10. When Mom was ill, my dad could cook everything except desserts. He went to the bakery for those and he got 'fancy' ones. Favorite childhood food? Lots of choices, probably Mom's bread, Dad didn't know there were heels to Mom's bread until I left home. Cause there isn't anything better than the heel of a loaf of bread fresh out of the oven with butter all melted in. I wish I could bake bread like she did!

  11. Your dad sounds great and I can imagine it was easier just to have a queue to be fed. It could be daunting otherwise! What are Cockies Joys? I've never heard of those before! :)

  12. Becca, this is a fantastic recipe! And soooo cute! I love the little soldier shortbreads, and how brilliant to bake the brulee in eggshells! You're a creative genius, girl. :)

  13. You are so clever!!! I thought it was boiled egg and toast at first! and I still liked it because the little man was so cute! ...but this is so much better! I can't wait to try my new brulee torch out on this one!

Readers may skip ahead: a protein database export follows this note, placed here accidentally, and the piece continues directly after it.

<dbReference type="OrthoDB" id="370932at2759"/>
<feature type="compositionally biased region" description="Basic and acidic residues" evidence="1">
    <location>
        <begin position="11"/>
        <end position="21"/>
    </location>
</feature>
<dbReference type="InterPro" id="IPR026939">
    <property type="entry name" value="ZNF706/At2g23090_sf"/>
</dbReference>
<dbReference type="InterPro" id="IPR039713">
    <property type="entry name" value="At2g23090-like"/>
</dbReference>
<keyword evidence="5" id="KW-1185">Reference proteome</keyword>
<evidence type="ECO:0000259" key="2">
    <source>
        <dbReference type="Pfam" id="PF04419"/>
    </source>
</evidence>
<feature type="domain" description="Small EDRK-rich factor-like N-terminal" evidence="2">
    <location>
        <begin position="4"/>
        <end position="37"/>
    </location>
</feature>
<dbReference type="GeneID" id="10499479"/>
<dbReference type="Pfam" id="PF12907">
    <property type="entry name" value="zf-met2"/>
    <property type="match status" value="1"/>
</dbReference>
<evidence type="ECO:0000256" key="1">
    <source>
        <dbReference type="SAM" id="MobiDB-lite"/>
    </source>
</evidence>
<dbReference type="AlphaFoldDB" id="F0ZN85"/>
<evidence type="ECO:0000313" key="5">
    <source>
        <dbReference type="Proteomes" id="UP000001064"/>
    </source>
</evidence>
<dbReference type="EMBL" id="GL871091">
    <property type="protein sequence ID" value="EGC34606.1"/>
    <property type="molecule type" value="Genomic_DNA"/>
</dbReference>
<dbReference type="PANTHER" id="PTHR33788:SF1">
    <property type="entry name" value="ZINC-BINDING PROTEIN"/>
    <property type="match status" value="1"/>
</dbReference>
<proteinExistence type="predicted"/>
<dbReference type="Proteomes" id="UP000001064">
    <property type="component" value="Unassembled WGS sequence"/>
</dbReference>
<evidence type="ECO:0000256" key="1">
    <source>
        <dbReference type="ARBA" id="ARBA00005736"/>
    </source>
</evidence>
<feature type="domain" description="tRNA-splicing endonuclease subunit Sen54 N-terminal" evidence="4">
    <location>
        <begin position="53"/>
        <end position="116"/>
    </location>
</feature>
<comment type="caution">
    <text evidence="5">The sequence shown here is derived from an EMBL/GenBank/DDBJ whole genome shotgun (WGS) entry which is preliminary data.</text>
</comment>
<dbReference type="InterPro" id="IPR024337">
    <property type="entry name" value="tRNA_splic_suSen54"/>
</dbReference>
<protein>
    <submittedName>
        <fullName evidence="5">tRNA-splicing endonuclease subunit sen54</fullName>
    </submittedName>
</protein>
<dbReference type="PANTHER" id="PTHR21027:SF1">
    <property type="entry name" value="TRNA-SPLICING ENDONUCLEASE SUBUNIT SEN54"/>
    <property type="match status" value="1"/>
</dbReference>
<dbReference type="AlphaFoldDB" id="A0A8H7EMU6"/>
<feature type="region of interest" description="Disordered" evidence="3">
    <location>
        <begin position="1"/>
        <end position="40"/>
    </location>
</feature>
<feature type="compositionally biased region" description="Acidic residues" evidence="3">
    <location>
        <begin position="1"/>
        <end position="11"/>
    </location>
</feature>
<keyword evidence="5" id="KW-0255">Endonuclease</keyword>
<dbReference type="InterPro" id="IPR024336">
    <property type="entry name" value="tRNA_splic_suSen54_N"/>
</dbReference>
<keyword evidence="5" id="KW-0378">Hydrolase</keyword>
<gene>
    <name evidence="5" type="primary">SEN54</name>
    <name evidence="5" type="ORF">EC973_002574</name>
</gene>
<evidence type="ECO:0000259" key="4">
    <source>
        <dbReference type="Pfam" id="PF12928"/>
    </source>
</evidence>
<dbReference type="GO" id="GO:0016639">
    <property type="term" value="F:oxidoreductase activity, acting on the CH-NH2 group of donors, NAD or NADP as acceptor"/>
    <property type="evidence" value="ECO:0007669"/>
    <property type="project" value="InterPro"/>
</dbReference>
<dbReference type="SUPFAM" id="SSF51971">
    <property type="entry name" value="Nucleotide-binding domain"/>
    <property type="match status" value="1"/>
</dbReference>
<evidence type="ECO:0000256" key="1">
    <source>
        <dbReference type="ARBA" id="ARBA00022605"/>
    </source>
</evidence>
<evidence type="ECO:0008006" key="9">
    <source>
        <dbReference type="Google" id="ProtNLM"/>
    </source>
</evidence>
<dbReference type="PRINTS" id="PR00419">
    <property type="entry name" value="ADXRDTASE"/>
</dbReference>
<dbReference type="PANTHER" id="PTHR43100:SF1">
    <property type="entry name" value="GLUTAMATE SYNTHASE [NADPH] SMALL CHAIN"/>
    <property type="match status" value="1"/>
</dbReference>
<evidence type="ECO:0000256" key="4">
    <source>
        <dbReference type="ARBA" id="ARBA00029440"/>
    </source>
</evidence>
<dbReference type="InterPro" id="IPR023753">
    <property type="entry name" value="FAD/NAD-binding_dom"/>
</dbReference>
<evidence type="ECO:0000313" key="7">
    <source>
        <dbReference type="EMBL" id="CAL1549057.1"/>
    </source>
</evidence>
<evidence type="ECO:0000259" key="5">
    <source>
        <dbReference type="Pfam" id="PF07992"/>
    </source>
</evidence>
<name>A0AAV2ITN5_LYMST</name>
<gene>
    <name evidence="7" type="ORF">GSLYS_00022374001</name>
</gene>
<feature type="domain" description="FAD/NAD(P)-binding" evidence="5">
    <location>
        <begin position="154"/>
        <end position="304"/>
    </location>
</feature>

My dad was exactly the same as yours. Mum rarely got sick but when she did dinner was always a "surprise." It always came out of one frying pan but the washing up afterwards was horrendous!

  14. Oh Bec, this is such a lovely idea - you are very inventive!
    Loved the stories of your Dad, too, especially the chow line. LOL

  15. YUM :) I love these. Such a great tribute

  16. Oh these are just divine! What a fantastic story too! Loved this post :)

  17. These are seriously cute! Nothing better than a googie egg in the morning :D